“Food is a major concern,” Vardi said. “People are uncomfortable going between the office and outside, and ordering food still requires going down to pick it up.”
The best way to resolve those concerns is by delivering food directly to tenants’ offices, he said. But that raises issues of security and health screenings of couriers entering the building, especially within the World Trade Center.
That has opened an opportunity for Zuul, which operates a commercial kitchen in SoHo where established city brands such as Naya Express, Sarge’s Deli and Stone Bridge Pizza prepare smaller versions of their menus for takeout only. The food is produced from a single commercial kitchen, disconnected from any dining room, typically referred to as a ghost kitchen or cloud kitchen.
Workers can order lunch from those restaurants using a custom app for tenants. Orders must be in by 10:30 a.m. to arrive by lunch hour.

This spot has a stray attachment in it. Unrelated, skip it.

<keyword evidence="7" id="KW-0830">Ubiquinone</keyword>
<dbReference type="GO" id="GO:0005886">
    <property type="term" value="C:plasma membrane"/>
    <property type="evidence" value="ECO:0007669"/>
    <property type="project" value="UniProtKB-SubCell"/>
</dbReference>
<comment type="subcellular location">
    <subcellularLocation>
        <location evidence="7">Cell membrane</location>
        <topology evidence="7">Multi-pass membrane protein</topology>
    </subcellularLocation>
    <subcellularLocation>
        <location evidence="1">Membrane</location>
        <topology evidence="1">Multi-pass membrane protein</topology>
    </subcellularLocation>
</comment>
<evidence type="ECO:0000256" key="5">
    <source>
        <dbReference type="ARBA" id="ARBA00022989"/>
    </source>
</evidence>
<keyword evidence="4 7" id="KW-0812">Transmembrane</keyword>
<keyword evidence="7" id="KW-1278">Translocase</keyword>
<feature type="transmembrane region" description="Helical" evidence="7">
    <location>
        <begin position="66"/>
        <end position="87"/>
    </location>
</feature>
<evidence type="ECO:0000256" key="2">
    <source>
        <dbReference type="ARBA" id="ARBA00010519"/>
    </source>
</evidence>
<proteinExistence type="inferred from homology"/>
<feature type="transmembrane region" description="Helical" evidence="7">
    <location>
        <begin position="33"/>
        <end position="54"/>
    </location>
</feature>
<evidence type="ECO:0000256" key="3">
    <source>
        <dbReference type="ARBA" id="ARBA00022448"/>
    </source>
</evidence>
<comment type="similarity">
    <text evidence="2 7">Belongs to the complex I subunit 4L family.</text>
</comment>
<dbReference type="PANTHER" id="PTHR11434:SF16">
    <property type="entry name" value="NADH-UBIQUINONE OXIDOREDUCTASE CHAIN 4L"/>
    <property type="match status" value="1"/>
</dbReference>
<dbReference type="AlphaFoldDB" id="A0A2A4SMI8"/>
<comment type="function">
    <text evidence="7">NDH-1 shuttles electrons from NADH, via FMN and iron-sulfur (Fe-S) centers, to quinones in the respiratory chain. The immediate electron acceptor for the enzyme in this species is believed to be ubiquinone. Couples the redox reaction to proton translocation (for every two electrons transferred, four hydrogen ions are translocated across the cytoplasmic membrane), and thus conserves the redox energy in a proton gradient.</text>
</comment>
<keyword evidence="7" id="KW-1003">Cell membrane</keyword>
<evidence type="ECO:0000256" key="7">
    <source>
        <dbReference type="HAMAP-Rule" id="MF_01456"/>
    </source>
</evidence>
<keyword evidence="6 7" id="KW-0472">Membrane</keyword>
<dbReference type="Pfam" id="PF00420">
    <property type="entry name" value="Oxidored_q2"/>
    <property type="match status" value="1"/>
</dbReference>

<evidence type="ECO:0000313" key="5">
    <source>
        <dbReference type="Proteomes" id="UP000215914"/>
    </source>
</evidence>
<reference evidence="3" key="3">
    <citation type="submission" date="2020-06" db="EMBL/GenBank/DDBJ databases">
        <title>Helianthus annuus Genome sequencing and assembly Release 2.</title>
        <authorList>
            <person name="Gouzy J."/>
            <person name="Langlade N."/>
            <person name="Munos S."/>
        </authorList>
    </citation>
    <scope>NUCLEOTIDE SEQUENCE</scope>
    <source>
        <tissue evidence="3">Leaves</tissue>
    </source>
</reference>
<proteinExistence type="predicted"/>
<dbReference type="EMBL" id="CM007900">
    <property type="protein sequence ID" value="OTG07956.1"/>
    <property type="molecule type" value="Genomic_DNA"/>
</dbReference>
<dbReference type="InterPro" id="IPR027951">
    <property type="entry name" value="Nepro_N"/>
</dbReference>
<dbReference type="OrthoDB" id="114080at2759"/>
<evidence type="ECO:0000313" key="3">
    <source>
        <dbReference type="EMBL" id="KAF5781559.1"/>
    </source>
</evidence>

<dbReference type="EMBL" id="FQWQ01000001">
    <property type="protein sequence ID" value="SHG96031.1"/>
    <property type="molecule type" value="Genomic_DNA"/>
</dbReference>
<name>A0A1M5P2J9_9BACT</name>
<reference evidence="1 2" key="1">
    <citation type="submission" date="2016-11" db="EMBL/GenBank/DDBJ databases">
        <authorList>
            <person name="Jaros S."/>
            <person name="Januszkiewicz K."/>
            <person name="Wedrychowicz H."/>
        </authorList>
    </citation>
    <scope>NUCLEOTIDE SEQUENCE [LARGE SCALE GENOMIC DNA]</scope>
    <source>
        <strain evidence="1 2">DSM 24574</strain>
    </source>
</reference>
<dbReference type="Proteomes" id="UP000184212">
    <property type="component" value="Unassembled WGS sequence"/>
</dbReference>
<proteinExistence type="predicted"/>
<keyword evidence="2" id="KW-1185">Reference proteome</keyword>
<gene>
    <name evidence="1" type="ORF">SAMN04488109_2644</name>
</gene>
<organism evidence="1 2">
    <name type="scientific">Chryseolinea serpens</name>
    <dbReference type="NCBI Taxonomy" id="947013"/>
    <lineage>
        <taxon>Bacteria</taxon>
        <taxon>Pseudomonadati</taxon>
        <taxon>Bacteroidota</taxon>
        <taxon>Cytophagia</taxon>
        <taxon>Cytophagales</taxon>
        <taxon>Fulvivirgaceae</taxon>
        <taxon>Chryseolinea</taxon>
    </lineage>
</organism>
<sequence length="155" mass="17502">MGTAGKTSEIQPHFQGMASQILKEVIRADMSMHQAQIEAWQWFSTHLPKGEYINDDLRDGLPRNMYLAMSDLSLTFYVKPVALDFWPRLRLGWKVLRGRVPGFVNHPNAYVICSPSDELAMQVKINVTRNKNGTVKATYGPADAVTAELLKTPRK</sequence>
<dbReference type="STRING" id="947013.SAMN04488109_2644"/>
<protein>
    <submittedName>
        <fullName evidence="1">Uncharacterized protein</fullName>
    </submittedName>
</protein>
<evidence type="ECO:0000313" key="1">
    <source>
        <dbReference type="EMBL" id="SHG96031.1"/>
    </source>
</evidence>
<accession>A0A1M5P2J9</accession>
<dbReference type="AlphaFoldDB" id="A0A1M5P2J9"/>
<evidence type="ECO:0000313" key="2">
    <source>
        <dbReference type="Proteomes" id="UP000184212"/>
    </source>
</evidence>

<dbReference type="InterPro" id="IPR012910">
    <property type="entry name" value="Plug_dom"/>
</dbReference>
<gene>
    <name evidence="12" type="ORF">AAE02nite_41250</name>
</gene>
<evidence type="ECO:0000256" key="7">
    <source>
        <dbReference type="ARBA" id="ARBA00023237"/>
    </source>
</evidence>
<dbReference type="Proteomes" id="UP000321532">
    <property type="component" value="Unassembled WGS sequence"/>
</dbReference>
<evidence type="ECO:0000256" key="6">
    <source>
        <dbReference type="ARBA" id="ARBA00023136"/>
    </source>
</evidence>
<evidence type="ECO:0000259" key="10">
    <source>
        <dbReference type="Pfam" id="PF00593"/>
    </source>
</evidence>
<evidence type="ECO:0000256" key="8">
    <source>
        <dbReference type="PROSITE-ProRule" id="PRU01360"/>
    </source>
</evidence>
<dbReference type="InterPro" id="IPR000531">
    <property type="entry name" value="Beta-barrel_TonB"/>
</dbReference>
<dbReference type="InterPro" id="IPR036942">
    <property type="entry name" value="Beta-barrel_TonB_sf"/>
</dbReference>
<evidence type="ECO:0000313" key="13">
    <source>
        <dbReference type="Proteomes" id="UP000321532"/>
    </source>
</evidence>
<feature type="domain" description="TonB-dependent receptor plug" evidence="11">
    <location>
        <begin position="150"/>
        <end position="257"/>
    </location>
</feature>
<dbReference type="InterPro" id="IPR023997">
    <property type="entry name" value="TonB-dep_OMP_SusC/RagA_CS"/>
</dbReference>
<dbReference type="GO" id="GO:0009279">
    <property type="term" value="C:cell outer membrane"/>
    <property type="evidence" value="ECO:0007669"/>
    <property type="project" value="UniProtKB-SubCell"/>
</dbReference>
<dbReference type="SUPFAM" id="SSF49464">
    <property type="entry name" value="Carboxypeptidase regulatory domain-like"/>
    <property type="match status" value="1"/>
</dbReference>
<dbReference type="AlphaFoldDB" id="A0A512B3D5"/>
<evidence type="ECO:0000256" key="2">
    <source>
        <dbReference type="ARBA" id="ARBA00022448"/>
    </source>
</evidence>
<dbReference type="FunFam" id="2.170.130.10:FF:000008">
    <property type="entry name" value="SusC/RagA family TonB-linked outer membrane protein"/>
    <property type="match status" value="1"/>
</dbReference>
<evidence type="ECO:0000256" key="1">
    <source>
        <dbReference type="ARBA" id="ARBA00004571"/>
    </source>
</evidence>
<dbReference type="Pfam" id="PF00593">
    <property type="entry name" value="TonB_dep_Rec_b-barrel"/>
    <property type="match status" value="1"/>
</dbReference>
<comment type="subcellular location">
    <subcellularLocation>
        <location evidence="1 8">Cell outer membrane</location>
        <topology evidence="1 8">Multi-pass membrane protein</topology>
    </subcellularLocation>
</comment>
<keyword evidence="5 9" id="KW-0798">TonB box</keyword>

Zuul said it will rely on a small group of couriers who have been preapproved by Silverstein to ride the buildings’ freight elevators. Meals are delivered all at once to each separate office, where they can be distributed by the tenant company. The program will be offered to workers at World Trade Center properties as well as Silverstein’s other office holdings, such as 120 Broadway, Vardi said.
Pre-pandemic, Vardi said, the areas outside of office buildings included a “tsunami” of delivery couriers waiting for someone to come grab their order.
There are no such tidal waves now, at any building, as offices throughout the city are still sitting mostly unoccupied.
Safe food delivery has become part of the pitch from landlords to change that. The program is included in Silverstein promotional materials, which also outline the company’s air-filtration systems and social-distancing plan.
RXR Realty, a major city office landlord whose